Lake City Playhouse’s ‘True West’ explores troubled family relationships
They say “blood is thicker than water,” but what if the family members in question are more like oil and water?
Brothers Austin and Lee, the stars of Sam Shepard’s “True West,” couldn’t be more different.
Austin (Kyle Ross) is a Hollywood screenwriter and a married father while Lee (Ricky St. Martin), the older brother, is a drifter and a thief.
The play opens on the brothers in their mother’s home, where Austin is staying while their mother (Kay Poland) is in Alaska. Lee has shown up unexpectedly, and it’s the first time the two have seen each other in five years.
Austin is working on a screenplay while Lee, beer in hand, peppers Austin with questions.
Lee is frequently agitated, and it’s up to Austin to calm him down.
After Austin meets with Hollywood producer Saul Kimmer (David Sharon) about one of his screenplays, Lee inserts himself into the situation by suggesting he and Kimmer golf together and pitching a story of his own.
From that point on, the brothers slowly begin to switch roles as nuisance and peacekeeper.
Lake City Playhouse’s production of “True West,” directed by Brooke Wood, opens Friday and runs through March 31.
“True West” was a finalist for the Pulitzer Prize for Drama in 1983.
After Shepard died in 2017, the playwright was on the minds of the Lake City Playhouse play selection committee.
“We decided on ‘True West,’ one, because of cast size, and also because it’s one that people recognize but it’s still so fantastically written and so true to Sam Shepard that we felt like it’d be perfect for our stage,” Wood said.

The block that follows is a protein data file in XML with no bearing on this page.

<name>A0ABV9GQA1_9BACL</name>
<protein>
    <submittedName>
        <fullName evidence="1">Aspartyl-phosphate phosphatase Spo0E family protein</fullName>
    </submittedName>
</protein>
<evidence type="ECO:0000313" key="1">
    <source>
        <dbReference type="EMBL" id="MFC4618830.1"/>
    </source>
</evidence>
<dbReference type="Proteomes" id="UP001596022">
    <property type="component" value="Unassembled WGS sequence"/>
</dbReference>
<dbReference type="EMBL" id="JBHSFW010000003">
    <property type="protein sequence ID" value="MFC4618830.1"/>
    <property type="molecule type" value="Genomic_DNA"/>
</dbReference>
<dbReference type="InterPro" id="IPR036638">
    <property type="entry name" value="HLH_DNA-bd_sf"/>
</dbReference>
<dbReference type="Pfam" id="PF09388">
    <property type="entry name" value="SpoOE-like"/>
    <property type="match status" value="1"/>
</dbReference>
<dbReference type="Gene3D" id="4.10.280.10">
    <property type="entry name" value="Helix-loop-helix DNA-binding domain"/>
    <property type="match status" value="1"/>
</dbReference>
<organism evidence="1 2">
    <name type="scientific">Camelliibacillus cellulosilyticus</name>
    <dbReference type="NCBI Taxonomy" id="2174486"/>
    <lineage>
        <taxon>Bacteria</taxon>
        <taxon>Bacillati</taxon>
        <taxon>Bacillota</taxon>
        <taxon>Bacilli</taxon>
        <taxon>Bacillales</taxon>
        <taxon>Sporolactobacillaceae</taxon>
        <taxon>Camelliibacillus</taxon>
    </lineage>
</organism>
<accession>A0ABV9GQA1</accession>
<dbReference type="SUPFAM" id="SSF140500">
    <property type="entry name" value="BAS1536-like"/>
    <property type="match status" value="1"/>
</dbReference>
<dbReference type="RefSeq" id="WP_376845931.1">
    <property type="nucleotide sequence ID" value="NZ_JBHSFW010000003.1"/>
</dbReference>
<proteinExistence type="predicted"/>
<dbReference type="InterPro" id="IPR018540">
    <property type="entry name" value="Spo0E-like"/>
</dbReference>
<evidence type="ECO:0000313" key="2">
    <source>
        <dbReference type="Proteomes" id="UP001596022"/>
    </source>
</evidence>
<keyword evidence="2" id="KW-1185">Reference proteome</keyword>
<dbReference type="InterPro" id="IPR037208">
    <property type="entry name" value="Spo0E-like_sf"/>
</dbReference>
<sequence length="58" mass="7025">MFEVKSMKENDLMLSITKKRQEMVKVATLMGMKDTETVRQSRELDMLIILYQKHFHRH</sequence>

When casting the show, Wood wanted to find an actor who could bring a “loveable grit” to the role of Lee, something that would keep audiences interested in the character.
“Sometimes someone walks in, and you’re like ‘There he is,’ ” Wood said of St. Martin’s audition. “He was a no-brainer. He was really, really smart in his choices.”
“True West” marks St. Martin’s Lake City Playhouse debut.
For the role of Austin, Wood was looking for someone you could take home to your mother and called Ross a “very clean-cut, all-American boy.”
“(Austin’s) got something in him that makes him seem uber normal, almost too normal, like anytime someone’s that normal you know there’s something wrong with them,” Wood said. “Austin’s the one that really makes such a huge character shift.”
Depending on who you ask, “True West” is included in the “Family Trilogy,” a trio of plays by Shepard that also includes “Curse of the Starving Class” and “Buried Child,” or a quintet, which includes the aforementioned plays plus “Fool for Love” and “A Lie of the Mind.”
Wood believes these Shepard plays in particular resonate so strongly with audiences partly because of our current interest in dramedies and shows like “This Is Us.”
“People want to laugh, they want to cry, they want to see all the different levels of the human spirit,” she said. “Sam Shepard wins in that section. He knows how to make you laugh and then seven seconds later absolutely mortify you in the fact that things can happen to people, or sitting around a family dinner table, the things that are actually talked about and the variances.”
She also believes audiences are able to connect to the darker elements of the characters Shepard writes while also recognizing their positive traits.
“He writes darker characters, but we all realize that most of us have that in us,” she said. “He does a lovely job with making sure that even though there’s a darker character, you still like them. You still see some of their good stuff as well.”